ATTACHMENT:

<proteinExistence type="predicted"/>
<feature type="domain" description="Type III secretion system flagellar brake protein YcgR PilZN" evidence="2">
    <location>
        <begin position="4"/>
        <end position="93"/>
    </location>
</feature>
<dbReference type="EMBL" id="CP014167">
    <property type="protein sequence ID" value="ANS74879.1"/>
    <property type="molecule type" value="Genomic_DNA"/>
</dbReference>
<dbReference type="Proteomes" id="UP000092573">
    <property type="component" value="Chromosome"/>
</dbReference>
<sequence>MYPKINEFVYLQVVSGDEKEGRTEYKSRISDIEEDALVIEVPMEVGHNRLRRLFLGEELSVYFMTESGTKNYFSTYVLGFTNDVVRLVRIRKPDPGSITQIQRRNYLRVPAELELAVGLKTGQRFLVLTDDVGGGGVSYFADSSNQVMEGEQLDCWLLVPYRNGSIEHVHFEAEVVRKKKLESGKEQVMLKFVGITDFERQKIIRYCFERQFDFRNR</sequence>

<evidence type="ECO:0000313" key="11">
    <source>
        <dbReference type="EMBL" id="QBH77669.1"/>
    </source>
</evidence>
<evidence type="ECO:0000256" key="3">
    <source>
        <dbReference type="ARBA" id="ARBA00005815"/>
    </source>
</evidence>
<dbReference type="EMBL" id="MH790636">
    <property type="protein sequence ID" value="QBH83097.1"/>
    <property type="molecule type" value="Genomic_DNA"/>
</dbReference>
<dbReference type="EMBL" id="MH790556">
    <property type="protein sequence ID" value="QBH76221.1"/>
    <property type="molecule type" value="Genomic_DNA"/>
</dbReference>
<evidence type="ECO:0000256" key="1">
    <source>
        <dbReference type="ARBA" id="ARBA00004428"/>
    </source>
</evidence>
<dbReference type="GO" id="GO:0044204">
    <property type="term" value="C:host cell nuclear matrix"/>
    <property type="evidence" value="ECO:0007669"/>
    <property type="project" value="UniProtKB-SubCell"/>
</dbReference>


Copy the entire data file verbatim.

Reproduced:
<proteinExistence type="predicted"/>
<feature type="domain" description="Type III secretion system flagellar brake protein YcgR PilZN" evidence="2">
    <location>
        <begin position="4"/>
        <end position="93"/>
    </location>
</feature>
<dbReference type="EMBL" id="CP014167">
    <property type="protein sequence ID" value="ANS74879.1"/>
    <property type="molecule type" value="Genomic_DNA"/>
</dbReference>
<dbReference type="Proteomes" id="UP000092573">
    <property type="component" value="Chromosome"/>
</dbReference>
<sequence>MYPKINEFVYLQVVSGDEKEGRTEYKSRISDIEEDALVIEVPMEVGHNRLRRLFLGEELSVYFMTESGTKNYFSTYVLGFTNDVVRLVRIRKPDPGSITQIQRRNYLRVPAELELAVGLKTGQRFLVLTDDVGGGGVSYFADSSNQVMEGEQLDCWLLVPYRNGSIEHVHFEAEVVRKKKLESGKEQVMLKFVGITDFERQKIIRYCFERQFDFRNR</sequence>

<evidence type="ECO:0000313" key="11">
    <source>
        <dbReference type="EMBL" id="QBH77669.1"/>
    </source>
</evidence>
<evidence type="ECO:0000256" key="3">
    <source>
        <dbReference type="ARBA" id="ARBA00005815"/>
    </source>
</evidence>
<dbReference type="EMBL" id="MH790636">
    <property type="protein sequence ID" value="QBH83097.1"/>
    <property type="molecule type" value="Genomic_DNA"/>
</dbReference>
<dbReference type="EMBL" id="MH790556">
    <property type="protein sequence ID" value="QBH76221.1"/>
    <property type="molecule type" value="Genomic_DNA"/>
</dbReference>
<evidence type="ECO:0000256" key="1">
    <source>
        <dbReference type="ARBA" id="ARBA00004428"/>
    </source>
</evidence>
<dbReference type="GO" id="GO:0044204">
    <property type="term" value="C:host cell nuclear matrix"/>
    <property type="evidence" value="ECO:0007669"/>
    <property type="project" value="UniProtKB-SubCell"/>
</dbReference>